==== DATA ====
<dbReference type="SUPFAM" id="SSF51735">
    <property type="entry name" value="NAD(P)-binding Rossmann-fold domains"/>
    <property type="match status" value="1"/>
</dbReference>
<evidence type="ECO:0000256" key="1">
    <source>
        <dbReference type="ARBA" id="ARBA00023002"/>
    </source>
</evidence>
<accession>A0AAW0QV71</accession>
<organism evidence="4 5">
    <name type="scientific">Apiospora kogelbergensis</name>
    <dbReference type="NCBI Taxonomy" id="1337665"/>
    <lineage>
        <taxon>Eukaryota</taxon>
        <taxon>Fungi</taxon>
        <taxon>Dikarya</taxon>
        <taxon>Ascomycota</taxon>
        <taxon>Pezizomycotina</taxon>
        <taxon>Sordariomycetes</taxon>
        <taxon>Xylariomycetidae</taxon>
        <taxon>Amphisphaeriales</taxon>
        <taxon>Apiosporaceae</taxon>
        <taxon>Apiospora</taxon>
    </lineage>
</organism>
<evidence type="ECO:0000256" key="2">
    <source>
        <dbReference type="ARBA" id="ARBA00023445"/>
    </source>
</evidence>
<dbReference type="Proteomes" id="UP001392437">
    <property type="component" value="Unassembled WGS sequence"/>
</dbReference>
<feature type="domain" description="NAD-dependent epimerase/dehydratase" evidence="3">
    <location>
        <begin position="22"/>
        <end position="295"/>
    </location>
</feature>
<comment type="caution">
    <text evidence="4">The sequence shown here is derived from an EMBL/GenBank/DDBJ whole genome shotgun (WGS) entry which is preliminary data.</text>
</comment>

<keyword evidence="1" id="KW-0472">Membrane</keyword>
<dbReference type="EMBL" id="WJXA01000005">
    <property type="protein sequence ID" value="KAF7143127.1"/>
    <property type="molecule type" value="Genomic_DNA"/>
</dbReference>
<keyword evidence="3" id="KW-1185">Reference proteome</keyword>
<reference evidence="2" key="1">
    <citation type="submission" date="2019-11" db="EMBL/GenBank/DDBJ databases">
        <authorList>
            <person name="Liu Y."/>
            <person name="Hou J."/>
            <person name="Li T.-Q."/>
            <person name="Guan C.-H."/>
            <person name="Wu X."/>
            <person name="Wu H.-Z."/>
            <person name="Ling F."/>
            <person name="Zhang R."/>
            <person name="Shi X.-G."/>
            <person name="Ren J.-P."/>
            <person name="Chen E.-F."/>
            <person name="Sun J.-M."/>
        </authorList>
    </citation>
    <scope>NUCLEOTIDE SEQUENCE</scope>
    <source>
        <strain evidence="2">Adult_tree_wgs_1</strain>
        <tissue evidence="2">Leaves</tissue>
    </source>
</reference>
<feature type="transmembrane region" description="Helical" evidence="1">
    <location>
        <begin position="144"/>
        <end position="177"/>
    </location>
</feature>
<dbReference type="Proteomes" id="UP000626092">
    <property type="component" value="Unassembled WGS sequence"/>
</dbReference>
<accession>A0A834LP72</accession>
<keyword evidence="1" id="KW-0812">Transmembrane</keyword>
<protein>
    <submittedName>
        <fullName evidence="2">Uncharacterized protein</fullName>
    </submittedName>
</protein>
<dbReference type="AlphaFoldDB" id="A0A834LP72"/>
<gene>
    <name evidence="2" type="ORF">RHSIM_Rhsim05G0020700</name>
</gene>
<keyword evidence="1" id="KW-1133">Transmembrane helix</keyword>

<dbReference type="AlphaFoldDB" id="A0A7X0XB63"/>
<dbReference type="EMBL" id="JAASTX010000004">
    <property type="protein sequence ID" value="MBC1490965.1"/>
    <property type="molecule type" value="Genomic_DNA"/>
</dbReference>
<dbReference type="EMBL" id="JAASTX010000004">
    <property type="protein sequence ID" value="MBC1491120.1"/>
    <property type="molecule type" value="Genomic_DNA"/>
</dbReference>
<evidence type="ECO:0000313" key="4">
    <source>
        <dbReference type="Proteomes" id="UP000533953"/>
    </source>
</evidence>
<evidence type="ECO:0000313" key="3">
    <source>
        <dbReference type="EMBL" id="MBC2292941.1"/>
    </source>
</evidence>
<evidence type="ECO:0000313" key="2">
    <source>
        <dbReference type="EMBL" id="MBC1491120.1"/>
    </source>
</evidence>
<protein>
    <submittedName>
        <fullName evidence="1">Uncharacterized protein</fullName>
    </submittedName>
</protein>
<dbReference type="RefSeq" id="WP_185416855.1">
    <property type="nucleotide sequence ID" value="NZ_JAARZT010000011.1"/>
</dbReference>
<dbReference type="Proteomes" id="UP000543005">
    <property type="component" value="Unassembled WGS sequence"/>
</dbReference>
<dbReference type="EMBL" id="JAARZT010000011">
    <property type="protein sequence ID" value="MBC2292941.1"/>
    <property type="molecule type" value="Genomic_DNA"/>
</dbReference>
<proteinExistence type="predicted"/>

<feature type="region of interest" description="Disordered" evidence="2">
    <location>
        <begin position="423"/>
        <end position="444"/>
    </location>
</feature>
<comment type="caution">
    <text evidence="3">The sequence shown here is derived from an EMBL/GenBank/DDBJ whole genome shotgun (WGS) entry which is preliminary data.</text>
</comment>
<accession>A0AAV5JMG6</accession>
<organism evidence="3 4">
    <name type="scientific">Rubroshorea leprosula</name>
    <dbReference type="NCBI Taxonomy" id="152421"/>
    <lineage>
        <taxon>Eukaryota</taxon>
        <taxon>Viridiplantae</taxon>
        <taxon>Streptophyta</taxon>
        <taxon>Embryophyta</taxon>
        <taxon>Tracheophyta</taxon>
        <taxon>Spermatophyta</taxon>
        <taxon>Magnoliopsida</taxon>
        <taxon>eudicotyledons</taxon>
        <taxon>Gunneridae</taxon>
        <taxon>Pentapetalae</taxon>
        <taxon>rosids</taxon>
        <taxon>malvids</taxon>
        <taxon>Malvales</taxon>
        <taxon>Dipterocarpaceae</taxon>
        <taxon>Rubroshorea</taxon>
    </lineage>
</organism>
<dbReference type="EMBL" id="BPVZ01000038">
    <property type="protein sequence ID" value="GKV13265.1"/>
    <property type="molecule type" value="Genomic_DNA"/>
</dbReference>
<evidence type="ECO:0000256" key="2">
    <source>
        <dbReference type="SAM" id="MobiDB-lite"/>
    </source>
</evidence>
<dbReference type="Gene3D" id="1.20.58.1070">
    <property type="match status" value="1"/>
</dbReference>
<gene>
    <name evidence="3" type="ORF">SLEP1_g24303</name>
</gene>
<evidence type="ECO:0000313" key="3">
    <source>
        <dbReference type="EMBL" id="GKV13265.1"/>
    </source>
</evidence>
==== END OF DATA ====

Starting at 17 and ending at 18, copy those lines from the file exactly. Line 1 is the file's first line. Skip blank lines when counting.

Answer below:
        <taxon>Dikarya</taxon>
        <taxon>Ascomycota</taxon>